Throughout the play Othello, we see an underlying theme of male's distrust of females. Brabantio, for instance, is immediately incensed that his daughter eloped with a black man. He does not trust his daughter's judgment. He immediately disowns her, and declares that he has lost his "jewel." This type of objectification of women occurs with Iago as well. He calls women--even the best of women--no better than nursemaids or housekeepers. Iago has no respect for his wife Emilia and believes that she is sleeping with both Othello and Cassio. Even Cassio shows some of these same views of women. For him, women are either put on pedestals to be worshiped, as he does Desdemona, or they are prostitutes, such as Bianca.
These views of women are also apparent in Othello. One of the reasons Othello is so susceptible to Iago's machinations is the belief that "these delicate creatures (women)" have sexual appetites that cannot be controlled. Iago informs Othello that Venetian women know well how to deceive a man. And Othello believes that being a cuckold is a fate that great men, as well as ordinary men, must inevitably suffer.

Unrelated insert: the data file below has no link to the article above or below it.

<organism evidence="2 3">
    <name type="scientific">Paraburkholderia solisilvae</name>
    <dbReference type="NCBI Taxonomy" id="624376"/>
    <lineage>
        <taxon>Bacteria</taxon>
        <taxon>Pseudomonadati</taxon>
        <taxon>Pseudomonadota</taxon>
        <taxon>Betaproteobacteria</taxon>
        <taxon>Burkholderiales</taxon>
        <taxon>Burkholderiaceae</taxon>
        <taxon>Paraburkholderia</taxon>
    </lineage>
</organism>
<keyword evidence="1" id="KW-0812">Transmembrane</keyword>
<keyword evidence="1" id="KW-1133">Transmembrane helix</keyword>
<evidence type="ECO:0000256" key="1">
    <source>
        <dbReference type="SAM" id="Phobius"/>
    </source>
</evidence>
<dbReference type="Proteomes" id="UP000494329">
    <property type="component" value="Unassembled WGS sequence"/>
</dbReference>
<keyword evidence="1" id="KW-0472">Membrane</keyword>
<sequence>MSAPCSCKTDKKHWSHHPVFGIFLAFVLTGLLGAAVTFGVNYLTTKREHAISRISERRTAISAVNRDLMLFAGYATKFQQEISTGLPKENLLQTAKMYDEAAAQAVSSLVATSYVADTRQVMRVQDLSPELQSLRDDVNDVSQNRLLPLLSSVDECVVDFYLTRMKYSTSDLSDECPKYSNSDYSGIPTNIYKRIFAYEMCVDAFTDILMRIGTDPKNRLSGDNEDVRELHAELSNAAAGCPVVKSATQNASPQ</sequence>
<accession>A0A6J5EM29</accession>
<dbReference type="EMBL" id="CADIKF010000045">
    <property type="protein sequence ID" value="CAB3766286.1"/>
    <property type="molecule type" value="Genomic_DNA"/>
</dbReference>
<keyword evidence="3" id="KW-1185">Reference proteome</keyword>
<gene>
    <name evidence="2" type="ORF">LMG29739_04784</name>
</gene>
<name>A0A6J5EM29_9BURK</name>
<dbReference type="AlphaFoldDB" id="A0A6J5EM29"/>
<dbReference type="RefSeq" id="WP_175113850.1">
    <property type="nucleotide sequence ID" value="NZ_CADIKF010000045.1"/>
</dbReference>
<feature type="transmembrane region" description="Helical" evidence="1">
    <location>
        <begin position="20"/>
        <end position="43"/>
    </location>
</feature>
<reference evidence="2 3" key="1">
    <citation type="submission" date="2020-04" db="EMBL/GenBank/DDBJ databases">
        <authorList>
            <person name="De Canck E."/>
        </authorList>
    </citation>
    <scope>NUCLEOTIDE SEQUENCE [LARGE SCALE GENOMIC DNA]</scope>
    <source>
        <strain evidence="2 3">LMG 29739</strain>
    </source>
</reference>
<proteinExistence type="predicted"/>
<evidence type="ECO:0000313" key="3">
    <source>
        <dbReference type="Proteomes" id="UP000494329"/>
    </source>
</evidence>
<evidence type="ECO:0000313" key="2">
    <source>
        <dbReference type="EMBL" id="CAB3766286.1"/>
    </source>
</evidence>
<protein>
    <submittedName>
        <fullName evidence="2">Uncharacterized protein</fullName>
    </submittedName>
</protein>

But having a cheating wife, no matter how common, is still a blow to one's manhood. It is Othello's pride that is most hurt when he believes that Desdemona is cheating on him:
But, alas, to make me
A fixed figure for the time of scorn
To point his slow unmoving finger at!
By Act 5, Othello feels that he must kill Desdemona out of a sense of justice and honor. He feels that if he does not kill her, she will betray more men. Her death is a just punishment, he believes, for her transgression, and he has to remind himself that he is executing her for "the cause," and not out of anger.